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/ 18 June 2020

What if it doesn’t work?

Sam Donoghue from the Diocese of London Children’s and Youth Ministry team shares some insights on family spirituality and when it doesn’t go quite right.

Every week we are (possibly very kindly) giving a few new ideas for some simple spiritual practice to do at home with your family. Whenever I sit down to write down our ideas, I try to have in mind making it reliable and to never write in a way that makes this feel like a big pressure thing.

Hopefully, you have tried a few out and while some have felt quite meaningful and engaging, I’m guessing a few just didn’t work. Rather than throw another idea at you, I thought I could share a few thoughts as to what to do when the deep conversation you hoped for becomes a series of awkward silences or general sillyness.

  1. Don’t beat yourself up over it. Children are unpredictable at the best of times and, unsurprisingly, any study you read into a child’s spiritual life will use words like ‘erratic’. I’m sorry to say that these sessions are going to reflect that – sometimes they will be good, sometimes they will be ok and sometimes they will bomb. You will be less to blame than you feel! Some will really resonate with your kids and others won’t, and the only way to know which ones work is to try them!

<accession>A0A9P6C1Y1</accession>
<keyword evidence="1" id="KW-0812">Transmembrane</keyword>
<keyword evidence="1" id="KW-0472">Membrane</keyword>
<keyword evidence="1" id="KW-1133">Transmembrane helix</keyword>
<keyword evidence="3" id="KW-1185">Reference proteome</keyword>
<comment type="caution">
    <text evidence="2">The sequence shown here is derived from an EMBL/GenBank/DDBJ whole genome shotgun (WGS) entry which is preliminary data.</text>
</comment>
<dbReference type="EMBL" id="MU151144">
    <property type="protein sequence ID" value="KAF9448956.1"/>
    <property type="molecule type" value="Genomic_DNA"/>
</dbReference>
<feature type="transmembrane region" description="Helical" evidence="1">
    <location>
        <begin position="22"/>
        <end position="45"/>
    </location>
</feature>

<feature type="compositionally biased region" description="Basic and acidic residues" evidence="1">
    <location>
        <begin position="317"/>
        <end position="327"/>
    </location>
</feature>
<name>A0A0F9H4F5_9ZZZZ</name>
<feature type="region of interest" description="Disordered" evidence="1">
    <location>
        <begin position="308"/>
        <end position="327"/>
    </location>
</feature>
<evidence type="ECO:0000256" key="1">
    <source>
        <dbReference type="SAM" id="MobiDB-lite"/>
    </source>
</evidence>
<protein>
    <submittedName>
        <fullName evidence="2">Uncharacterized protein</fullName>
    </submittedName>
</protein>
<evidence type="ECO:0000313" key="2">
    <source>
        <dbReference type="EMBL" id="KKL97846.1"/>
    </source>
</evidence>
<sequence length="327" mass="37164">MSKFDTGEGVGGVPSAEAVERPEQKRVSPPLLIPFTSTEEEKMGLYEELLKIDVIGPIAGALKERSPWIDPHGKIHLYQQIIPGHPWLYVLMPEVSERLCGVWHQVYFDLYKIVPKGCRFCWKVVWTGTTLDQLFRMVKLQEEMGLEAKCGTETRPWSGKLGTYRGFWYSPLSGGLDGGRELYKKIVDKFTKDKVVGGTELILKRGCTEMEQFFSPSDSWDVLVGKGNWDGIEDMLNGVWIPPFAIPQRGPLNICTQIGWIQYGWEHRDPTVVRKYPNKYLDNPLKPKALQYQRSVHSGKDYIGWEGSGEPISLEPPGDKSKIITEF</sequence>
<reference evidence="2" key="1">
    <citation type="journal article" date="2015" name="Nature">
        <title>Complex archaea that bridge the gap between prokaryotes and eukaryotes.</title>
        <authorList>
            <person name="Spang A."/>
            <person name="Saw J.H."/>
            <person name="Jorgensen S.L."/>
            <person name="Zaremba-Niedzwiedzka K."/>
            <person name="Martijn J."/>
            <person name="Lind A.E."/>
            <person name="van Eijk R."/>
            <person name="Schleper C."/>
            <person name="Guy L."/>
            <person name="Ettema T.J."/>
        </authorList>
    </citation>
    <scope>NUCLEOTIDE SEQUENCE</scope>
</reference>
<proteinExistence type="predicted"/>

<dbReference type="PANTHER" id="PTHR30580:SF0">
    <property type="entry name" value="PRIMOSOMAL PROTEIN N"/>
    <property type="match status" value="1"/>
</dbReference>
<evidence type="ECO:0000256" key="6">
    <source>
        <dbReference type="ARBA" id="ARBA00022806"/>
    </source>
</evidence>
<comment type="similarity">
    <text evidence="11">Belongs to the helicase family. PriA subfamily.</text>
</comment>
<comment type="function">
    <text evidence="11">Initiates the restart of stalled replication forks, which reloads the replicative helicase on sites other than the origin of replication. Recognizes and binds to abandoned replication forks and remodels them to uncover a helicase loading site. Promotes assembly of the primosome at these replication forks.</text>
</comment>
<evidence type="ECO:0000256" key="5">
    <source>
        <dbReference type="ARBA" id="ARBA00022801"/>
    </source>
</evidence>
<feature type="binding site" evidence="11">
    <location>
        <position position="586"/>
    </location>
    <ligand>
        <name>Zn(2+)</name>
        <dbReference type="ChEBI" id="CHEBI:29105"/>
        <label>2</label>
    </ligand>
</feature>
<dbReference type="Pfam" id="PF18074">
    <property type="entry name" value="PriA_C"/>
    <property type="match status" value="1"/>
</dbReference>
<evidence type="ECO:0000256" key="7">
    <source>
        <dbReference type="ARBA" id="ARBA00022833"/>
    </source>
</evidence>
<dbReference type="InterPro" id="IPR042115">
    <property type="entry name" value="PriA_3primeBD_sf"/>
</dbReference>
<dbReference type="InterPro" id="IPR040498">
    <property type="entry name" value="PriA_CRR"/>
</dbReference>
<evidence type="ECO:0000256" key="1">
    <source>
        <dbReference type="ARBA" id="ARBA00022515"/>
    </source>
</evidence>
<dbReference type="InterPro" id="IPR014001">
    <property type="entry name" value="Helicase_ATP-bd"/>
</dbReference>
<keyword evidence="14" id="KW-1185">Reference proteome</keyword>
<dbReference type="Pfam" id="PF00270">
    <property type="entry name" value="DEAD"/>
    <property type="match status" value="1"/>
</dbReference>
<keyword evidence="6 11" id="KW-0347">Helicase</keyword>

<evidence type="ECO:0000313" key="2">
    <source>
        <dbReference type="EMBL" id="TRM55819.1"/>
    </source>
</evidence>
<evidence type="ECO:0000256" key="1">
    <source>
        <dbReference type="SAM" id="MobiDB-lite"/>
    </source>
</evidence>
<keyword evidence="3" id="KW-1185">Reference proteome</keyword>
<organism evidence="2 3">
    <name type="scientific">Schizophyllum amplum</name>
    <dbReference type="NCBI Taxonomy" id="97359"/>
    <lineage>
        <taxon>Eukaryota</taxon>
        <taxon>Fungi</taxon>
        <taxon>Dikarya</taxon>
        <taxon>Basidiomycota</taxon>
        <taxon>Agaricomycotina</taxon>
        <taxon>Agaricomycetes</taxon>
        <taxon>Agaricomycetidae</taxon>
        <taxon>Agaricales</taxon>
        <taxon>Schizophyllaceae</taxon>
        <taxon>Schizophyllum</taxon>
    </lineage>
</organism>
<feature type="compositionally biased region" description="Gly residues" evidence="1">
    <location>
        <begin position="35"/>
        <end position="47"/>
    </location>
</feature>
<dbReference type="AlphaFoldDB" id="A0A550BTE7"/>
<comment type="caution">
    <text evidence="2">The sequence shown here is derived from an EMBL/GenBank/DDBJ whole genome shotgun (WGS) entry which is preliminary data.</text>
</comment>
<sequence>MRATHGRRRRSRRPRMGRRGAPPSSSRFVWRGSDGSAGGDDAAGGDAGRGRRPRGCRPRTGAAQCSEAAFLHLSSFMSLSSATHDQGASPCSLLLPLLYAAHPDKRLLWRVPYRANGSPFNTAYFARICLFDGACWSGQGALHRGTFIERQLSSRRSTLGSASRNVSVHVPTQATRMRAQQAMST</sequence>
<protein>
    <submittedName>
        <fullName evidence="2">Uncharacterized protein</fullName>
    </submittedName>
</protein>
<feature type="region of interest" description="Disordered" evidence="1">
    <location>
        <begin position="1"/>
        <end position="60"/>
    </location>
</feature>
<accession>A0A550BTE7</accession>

2. It’s ok to cut it short if it’s not happening that week. Sometimes, when the conversation flows, you’ll find that you take more time than you expected, but these will be balanced by weeks when it’s shorter and that’s ok. If it’s a struggle you don’t have to fight about it to get through the material; move on, and draw it to a close. You want to keep these sessions feeling special by avoiding them becoming points of conflict in the family.
  3. You don’t need to do something new every time. If something went well, use it again as many times as you want. Indeed, some spiritual practices acquire more depth the more you use them.
  4. Remember that it’s important to make the effort to pause and think about the faith you are communicating, and its importance to your family. The time you spent wasn’t wasted even if it didn’t live up to your expectations.

If you have other ideas or thoughts on this why not share them with the Diocese of London Children & Youth team by reaching out on Twitter using @DioLondonCYW.

About Sam Donoghue

Sam Donoghue is Head of Children and Youth for the Diocese of London, a keen cyclist and a supporter of Everton FC.

Read more from Sam Donoghue

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